Manchin had already targeted the child tax credit as a potential avenue for cost-cutting. The moderate Democrat from West Virginia has previously suggested lowering the income threshold for the credit and adding work requirements to the program. Axios reported this week that Manchin had told the White House he would support a $60,000 income threshold for families to receive the credit. Manchin’s office declined to comment to The New Republic on the report.

Senator Cory Booker, another one of the credit’s biggest supporters in the Senate, told TNR on Tuesday that a $60,000 salary in West Virginia looks very different from a similar salary in his state of New Jersey. “In high-expense states like mine, a teacher and a firefighter should qualify for it, but they would be cut off under a $60,000 threshold,” Booker said. (A new analysis by the Niskanen Center, first reported by Business Insider on Tuesday, found that a $60,000 income cap could result in 37.4 million children losing aid, including 189,000 in West Virginia.)

Booker also argued that work requirements could harm grandparents who are raising their grandchildren, or people who are unable to work outside of the home, such as for health reasons. “Anybody who’s raising kids knows that’s work and it should be valued in society. And we don’t, and that’s unfortunate,” Booker said.

There is little evidence that the child tax credit would have an effect on employment, based on studies from other countries that have offered similar benefits. The Center on Poverty and Social Policy at Columbia University released a report this month that found “very small, inconsistently signed, and statistically insignificant impacts” of the credit on employment and workforce participation. Even the AEI survey found that the credit did not affect employment for 90 percent of respondents, while 5 percent said that they would work more and 5 percent said that they would work less, resulting in a net-zero effect. A report by the Brookings Institute published last month also found that the credit would increase family social mobility in the long term.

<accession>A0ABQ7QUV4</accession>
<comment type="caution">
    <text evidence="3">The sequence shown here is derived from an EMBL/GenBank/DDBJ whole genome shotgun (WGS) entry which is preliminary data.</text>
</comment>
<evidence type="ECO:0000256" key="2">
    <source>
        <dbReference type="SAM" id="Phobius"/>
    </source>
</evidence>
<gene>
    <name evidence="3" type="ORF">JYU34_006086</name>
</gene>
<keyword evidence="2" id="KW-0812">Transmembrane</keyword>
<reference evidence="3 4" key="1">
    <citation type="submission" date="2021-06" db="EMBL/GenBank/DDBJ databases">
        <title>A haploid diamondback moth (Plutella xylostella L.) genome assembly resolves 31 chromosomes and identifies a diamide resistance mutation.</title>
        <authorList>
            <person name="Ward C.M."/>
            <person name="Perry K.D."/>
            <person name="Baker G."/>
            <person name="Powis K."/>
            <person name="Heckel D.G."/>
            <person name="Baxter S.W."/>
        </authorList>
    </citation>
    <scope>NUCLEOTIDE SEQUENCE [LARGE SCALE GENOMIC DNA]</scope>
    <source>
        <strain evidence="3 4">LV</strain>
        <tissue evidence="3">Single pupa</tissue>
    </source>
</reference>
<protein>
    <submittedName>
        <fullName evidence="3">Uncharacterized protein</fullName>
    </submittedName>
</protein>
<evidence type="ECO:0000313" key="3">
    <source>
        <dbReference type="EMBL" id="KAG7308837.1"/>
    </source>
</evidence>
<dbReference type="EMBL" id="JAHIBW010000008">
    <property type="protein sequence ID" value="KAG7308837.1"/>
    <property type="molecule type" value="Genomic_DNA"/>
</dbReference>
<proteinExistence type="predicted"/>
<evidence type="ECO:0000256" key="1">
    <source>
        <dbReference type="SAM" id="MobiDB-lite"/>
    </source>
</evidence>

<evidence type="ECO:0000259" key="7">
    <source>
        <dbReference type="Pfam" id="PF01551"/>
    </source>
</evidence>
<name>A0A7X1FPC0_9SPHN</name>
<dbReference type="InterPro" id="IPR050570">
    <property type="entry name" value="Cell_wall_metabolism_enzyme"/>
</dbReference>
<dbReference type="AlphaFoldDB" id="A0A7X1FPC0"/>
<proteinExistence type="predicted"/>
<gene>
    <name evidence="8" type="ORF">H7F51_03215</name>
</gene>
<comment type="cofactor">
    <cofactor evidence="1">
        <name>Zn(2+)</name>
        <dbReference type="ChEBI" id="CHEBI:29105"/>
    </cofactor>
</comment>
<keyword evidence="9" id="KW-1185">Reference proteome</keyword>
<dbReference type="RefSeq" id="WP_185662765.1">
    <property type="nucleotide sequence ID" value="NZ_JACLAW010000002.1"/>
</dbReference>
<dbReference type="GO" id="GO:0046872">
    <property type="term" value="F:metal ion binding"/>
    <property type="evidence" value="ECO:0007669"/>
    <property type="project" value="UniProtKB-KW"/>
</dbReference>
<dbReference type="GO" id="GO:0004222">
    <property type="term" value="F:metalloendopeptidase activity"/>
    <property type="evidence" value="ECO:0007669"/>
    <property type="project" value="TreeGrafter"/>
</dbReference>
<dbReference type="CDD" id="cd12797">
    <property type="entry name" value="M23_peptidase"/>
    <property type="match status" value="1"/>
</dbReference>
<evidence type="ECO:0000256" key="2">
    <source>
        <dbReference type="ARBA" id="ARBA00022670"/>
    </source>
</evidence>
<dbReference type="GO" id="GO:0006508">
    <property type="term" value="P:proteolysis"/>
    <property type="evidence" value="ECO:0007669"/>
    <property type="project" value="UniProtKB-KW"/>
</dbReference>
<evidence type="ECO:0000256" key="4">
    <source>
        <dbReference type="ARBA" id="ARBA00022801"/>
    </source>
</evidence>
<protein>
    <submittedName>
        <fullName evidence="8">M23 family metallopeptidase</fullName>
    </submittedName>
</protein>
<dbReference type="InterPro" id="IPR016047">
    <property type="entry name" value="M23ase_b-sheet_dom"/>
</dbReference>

Bennet said on Tuesday that he believed work requirements would be counterproductive and that the credit would actually help parents hold onto their jobs. “I think we’ve made it very hard for people to hold onto jobs in this country. I think the child tax credit, because it gives people the opportunity to buy a little bit of extra childcare or fix a broken car, it’s going to allow people to stay at work,” Bennet told The New Republic.